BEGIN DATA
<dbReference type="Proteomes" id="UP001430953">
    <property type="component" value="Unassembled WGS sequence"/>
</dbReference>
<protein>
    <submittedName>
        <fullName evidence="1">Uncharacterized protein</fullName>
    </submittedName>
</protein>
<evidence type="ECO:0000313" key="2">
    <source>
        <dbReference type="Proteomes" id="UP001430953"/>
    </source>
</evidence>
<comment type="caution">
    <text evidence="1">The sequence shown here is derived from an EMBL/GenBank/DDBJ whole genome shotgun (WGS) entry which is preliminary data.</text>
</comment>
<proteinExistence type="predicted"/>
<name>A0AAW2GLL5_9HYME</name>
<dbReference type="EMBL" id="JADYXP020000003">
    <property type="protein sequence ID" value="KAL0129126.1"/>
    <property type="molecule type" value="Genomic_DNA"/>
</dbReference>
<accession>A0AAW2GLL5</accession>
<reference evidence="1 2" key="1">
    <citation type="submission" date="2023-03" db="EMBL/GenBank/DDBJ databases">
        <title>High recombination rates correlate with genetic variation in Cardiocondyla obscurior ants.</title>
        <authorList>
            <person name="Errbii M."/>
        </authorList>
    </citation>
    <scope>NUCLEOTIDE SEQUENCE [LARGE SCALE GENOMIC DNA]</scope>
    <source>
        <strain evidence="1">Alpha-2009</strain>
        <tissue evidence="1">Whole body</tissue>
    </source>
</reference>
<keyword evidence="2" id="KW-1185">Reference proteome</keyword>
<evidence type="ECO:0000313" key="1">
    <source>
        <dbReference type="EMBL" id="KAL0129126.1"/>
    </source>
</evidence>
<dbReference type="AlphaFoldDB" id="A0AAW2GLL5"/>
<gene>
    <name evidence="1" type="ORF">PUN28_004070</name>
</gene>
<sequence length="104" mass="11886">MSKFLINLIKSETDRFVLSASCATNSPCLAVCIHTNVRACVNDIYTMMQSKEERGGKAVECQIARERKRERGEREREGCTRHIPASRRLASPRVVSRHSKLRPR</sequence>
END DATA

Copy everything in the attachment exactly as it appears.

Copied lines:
<dbReference type="Proteomes" id="UP001430953">
    <property type="component" value="Unassembled WGS sequence"/>
</dbReference>
<protein>
    <submittedName>
        <fullName evidence="1">Uncharacterized protein</fullName>
    </submittedName>
</protein>
<evidence type="ECO:0000313" key="2">
    <source>
        <dbReference type="Proteomes" id="UP001430953"/>
    </source>
</evidence>
<comment type="caution">
    <text evidence="1">The sequence shown here is derived from an EMBL/GenBank/DDBJ whole genome shotgun (WGS) entry which is preliminary data.</text>
</comment>
<proteinExistence type="predicted"/>
<name>A0AAW2GLL5_9HYME</name>
<dbReference type="EMBL" id="JADYXP020000003">
    <property type="protein sequence ID" value="KAL0129126.1"/>
    <property type="molecule type" value="Genomic_DNA"/>
</dbReference>
<accession>A0AAW2GLL5</accession>
<reference evidence="1 2" key="1">
    <citation type="submission" date="2023-03" db="EMBL/GenBank/DDBJ databases">
        <title>High recombination rates correlate with genetic variation in Cardiocondyla obscurior ants.</title>
        <authorList>
            <person name="Errbii M."/>
        </authorList>
    </citation>
    <scope>NUCLEOTIDE SEQUENCE [LARGE SCALE GENOMIC DNA]</scope>
    <source>
        <strain evidence="1">Alpha-2009</strain>
        <tissue evidence="1">Whole body</tissue>
    </source>
</reference>
<keyword evidence="2" id="KW-1185">Reference proteome</keyword>
<evidence type="ECO:0000313" key="1">
    <source>
        <dbReference type="EMBL" id="KAL0129126.1"/>
    </source>
</evidence>
<dbReference type="AlphaFoldDB" id="A0AAW2GLL5"/>
<gene>
    <name evidence="1" type="ORF">PUN28_004070</name>
</gene>
<sequence length="104" mass="11886">MSKFLINLIKSETDRFVLSASCATNSPCLAVCIHTNVRACVNDIYTMMQSKEERGGKAVECQIARERKRERGEREREGCTRHIPASRRLASPRVVSRHSKLRPR</sequence>